Our proposal includes a new format for 7 CFR part 322. The proposed format combines, into this one part of the CFR, the honeybee regulations and the pollinator regulations. The proposed format divides part 322 into five subparts: A, B, C, D, and E. Subpart A would include definitions and general requirements for the interstate movement within and importation into the United States of bees, beekeeping byproducts, and used beekeeping equipment. Subpart B would cover importation of honeybees, honeybee germ plasm, and bees other than honeybees from approved regions. Subpart C would cover importation of restricted organisms (i.e., honeybee brood in the comb and bees and honeybee germ plasm from regions that do not meet the criteria for importation under subpart B). Subpart D would cover shipments of restricted organisms transiting the United States en route to another destination. Subpart E would cover importation and transit of restricted articles (i.e., dead bees of the superfamily Apoidea; beeswax for beekeeping, unless it has been liquefied; and honey for bee feed). We believe this format would make the regulations easier to read and more useful by consolidating all of the requirements related to the importation of bees, beekeeping byproducts, and used beekeeping equipment.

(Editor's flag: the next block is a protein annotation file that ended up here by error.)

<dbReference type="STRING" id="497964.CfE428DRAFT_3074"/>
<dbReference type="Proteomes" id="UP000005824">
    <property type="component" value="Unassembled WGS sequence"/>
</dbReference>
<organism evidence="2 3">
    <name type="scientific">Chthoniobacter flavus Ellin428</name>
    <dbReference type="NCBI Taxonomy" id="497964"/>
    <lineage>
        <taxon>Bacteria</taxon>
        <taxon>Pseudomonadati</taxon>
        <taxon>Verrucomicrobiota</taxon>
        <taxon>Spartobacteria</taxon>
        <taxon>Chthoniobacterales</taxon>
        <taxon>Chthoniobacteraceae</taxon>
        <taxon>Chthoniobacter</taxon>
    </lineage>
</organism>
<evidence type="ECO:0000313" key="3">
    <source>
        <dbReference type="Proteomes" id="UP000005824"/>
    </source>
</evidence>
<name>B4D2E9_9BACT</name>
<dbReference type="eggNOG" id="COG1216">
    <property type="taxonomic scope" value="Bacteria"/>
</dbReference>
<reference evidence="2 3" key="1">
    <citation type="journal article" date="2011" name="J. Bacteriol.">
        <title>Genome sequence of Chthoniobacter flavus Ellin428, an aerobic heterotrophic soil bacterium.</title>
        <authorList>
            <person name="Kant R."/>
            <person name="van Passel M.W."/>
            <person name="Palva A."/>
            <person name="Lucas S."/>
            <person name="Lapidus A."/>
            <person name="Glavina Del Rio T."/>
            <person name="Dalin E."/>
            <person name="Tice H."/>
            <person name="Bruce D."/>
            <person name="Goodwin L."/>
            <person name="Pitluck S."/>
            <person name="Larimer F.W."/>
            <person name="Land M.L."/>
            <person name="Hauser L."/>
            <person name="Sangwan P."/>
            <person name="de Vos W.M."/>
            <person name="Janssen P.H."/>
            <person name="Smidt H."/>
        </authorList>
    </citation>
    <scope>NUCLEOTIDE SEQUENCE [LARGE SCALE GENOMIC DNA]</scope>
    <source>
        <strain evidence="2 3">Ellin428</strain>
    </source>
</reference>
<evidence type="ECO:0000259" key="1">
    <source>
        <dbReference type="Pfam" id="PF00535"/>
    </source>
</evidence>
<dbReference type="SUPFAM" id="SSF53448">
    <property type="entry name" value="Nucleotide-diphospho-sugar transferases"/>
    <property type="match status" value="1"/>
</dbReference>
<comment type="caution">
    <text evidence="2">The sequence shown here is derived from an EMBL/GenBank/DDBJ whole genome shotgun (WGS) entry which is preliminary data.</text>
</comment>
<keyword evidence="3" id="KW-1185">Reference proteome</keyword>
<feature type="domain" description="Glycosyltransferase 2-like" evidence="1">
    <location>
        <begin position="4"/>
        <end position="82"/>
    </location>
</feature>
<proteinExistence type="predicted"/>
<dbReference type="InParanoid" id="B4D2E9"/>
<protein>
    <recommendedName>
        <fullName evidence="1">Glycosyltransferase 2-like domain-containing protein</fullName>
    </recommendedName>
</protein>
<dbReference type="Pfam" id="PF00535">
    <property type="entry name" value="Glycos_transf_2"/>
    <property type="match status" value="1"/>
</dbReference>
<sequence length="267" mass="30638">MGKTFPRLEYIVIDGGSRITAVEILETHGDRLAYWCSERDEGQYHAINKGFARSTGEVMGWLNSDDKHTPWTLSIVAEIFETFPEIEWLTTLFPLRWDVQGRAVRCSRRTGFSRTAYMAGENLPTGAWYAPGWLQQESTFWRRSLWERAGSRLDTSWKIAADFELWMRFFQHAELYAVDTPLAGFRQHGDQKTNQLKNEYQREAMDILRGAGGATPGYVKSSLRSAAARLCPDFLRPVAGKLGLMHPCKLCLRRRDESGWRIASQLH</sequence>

Based on this proposed consolidation of the honeybee and pollinator regulations, we also propose to change the title of part 322 from “Honeybees and Honeybee Semen” to “Bees, Beekeeping Byproducts, and Beekeeping Equipment.” The term “bee” would be defined to include bee germ plasm.

Proposed Subpart A—General Provisions

Subpart A would provide: (1) Definitions for the words we use in the part, and (2) general requirements for the interstate movement within and importation into the United States of bees, beekeeping byproducts, and used Start Printed Page 53847beekeeping equipment. All bees, beekeeping byproducts, and used beekeeping equipment moved interstate within or imported into the United States would be subject to the applicable general requirements described in the proposed subpart A of the regulations.